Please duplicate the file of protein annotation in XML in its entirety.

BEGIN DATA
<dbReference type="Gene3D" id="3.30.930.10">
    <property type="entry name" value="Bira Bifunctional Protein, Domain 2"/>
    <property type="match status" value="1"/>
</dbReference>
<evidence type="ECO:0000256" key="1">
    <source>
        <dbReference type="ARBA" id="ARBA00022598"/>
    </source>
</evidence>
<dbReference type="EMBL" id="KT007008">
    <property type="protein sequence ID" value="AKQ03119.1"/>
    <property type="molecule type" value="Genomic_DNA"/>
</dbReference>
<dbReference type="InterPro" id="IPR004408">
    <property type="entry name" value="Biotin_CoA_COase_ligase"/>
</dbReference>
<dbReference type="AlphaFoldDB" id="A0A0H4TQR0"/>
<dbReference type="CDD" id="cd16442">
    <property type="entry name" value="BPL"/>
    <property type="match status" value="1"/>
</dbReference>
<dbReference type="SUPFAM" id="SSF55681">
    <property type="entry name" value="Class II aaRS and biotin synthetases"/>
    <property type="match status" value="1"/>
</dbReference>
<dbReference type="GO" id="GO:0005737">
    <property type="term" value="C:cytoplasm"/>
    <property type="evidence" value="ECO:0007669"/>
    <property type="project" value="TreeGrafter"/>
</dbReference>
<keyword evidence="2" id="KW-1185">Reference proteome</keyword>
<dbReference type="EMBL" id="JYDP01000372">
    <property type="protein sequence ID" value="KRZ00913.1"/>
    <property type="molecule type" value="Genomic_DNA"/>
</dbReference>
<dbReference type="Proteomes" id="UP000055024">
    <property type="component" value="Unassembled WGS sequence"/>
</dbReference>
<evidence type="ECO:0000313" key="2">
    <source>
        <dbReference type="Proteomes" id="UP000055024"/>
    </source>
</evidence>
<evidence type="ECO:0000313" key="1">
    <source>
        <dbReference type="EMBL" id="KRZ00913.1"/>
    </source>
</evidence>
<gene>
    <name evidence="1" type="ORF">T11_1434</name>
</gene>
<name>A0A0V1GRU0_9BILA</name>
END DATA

<dbReference type="Gene3D" id="3.30.930.10">
    <property type="entry name" value="Bira Bifunctional Protein, Domain 2"/>
    <property type="match status" value="1"/>
</dbReference>
<evidence type="ECO:0000256" key="1">
    <source>
        <dbReference type="ARBA" id="ARBA00022598"/>
    </source>
</evidence>
<dbReference type="EMBL" id="KT007008">
    <property type="protein sequence ID" value="AKQ03119.1"/>
    <property type="molecule type" value="Genomic_DNA"/>
</dbReference>
<dbReference type="InterPro" id="IPR004408">
    <property type="entry name" value="Biotin_CoA_COase_ligase"/>
</dbReference>
<dbReference type="AlphaFoldDB" id="A0A0H4TQR0"/>
<dbReference type="CDD" id="cd16442">
    <property type="entry name" value="BPL"/>
    <property type="match status" value="1"/>
</dbReference>
<dbReference type="SUPFAM" id="SSF55681">
    <property type="entry name" value="Class II aaRS and biotin synthetases"/>
    <property type="match status" value="1"/>
</dbReference>
<dbReference type="GO" id="GO:0005737">
    <property type="term" value="C:cytoplasm"/>
    <property type="evidence" value="ECO:0007669"/>
    <property type="project" value="TreeGrafter"/>
</dbReference>
<keyword evidence="2" id="KW-1185">Reference proteome</keyword>
<dbReference type="EMBL" id="JYDP01000372">
    <property type="protein sequence ID" value="KRZ00913.1"/>
    <property type="molecule type" value="Genomic_DNA"/>
</dbReference>
<dbReference type="Proteomes" id="UP000055024">
    <property type="component" value="Unassembled WGS sequence"/>
</dbReference>
<evidence type="ECO:0000313" key="2">
    <source>
        <dbReference type="Proteomes" id="UP000055024"/>
    </source>
</evidence>
<evidence type="ECO:0000313" key="1">
    <source>
        <dbReference type="EMBL" id="KRZ00913.1"/>
    </source>
</evidence>
<gene>
    <name evidence="1" type="ORF">T11_1434</name>
</gene>
<name>A0A0V1GRU0_9BILA</name>